Every company - whether it is trying to build one or not - has a culture. And culture matters.
A great culture can make the critical difference between organizational success and dismal failure. It impacts just about every business metric we have, from customer service to productivity to profitability. It is the key to retention because employees don’t want to leave a great culture. It is the key to recruitment because applicants are clamoring to get in. Intel, which is renowned for its iconic culture, has a turnover rate of only 2% and Google gets an estimated 7,000 unsolicited applications for jobs every day.
But let’s face it, the culture we have isn’t always the culture we want. What if your culture needs some help? Or a lot of help? How can companies that might lack the resources of a Google still create a magnetic culture?
The short answer is by concentrating on employee happiness. At this point, you might be thinking: “Wait… employee happiness?
Shouldn’t culture start with an all-hands meeting with the CEO or with free snacks in the break room?”
HR leaders encounter a lot of advice about how to manage culture—to increase engagement, decrease turnover, and drive recruitment. But when it comes to creating a culture employees love and don’t want to leave, employee happiness is the metric that really matters. Too often, we think about culture in one of two ways:
• Culture is the sum of your perks
• Culture is dictated from the top
A good culture may have some perks, and it certainly needs the involvement of execs, but neither alone will get you a great culture.
It is tempting for many to think of company culture in terms of fringe benefits— like funky offices, onsite massages and free soda. These outward trappings of companies with great culture are often what we think of when we think of great places to work. But perks grow from culture, not the other way around. Perks are just the manifestation of what makes a particular group of people (your employees) happy.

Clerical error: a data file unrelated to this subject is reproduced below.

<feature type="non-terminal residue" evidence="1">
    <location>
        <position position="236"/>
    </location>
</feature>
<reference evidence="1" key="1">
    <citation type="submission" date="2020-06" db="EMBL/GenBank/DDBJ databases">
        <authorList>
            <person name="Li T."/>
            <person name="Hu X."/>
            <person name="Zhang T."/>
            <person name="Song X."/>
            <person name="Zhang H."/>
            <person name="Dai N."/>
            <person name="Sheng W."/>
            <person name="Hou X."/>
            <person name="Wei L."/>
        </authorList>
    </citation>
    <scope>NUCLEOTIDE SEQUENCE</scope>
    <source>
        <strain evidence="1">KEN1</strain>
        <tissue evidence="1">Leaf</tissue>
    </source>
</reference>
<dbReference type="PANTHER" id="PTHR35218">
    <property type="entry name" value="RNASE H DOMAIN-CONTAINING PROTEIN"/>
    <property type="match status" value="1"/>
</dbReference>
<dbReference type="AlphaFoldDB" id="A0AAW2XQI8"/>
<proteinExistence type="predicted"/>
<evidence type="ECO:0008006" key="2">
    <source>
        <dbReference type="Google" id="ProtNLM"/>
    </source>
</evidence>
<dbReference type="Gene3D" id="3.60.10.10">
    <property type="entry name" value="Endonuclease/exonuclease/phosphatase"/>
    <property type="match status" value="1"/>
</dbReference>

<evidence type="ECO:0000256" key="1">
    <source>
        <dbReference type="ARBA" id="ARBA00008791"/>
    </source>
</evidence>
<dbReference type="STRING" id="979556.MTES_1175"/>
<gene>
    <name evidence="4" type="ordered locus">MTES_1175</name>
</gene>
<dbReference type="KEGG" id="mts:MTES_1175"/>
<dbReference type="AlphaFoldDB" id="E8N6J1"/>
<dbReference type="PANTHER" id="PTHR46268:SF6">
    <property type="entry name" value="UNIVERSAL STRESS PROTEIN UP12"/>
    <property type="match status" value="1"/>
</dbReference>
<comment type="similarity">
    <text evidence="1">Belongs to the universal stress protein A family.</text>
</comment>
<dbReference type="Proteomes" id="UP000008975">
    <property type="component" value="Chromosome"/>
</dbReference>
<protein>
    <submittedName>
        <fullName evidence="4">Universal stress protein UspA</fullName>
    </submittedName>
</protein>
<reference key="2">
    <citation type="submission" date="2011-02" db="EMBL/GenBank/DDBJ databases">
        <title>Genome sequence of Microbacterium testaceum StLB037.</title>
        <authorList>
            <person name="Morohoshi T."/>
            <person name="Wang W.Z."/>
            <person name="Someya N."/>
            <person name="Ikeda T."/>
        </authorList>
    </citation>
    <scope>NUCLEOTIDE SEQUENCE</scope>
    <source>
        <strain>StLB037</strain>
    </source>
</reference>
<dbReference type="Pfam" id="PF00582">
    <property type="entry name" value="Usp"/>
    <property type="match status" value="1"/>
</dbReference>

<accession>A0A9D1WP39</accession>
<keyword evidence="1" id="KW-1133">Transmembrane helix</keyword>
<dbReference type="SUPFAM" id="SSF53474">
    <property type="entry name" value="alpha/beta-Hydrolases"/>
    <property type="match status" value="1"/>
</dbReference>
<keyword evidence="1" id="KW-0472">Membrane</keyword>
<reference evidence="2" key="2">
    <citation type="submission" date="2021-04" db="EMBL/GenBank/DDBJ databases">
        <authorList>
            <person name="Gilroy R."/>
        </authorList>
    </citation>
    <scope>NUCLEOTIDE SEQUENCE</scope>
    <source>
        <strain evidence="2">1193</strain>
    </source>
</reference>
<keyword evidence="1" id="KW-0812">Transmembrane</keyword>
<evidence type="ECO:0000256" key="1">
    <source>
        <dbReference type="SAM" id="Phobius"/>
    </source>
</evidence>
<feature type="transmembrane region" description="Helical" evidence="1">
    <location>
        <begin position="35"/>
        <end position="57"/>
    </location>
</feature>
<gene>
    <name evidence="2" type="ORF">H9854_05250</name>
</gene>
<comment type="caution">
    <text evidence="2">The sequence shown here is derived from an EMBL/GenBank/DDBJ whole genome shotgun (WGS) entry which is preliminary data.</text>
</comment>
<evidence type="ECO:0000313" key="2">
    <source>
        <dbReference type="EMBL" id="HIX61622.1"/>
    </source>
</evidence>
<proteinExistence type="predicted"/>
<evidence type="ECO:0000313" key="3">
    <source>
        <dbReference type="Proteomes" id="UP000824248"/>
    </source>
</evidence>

Likewise, leaders tend to see culture in terms of things they can do—like setting goals and core values. Their participation is an important part of the picture, and trust in leaders is one of the key drivers of engagement, but execs cannot dictate a great culture. They can only lay the groundwork for a great culture to take hold.
It is your employees who control your culture. When they are happy, it thrives. If they are stomping around complaining… well, your culture probably stinks—no matter how great your mission statement is or how free your dry cleaning.
Happy employees are what make a culture great.
How do we know this? An increasing body of research, for one thing. Consider this recent research posted by the Wall Street Journal and the iOpener Institute [i] . Happy employees:
• Are 85% more efficient at their work
• Stay twice as long in their jobs as their least happy colleagues
• Believe they are achieving their potential 2x as much
• Spend 65% more time feeling energized
• Are 10x less likely to take sick leave
• Have a 50% stronger sense of getting things done
• Are 58% more likely to go out of the way to help their colleagues
• Identify 98% more strongly with the values of their organization
• Are 186% more likely to recommend their organization to a friend
Unlike culture itself, we have hard numbers on the science of employee happiness and how to directly increase it. It all leads to one conclusion:
Concentrating your efforts on making employees happy is the most direct and powerful way to impact your organizational culture.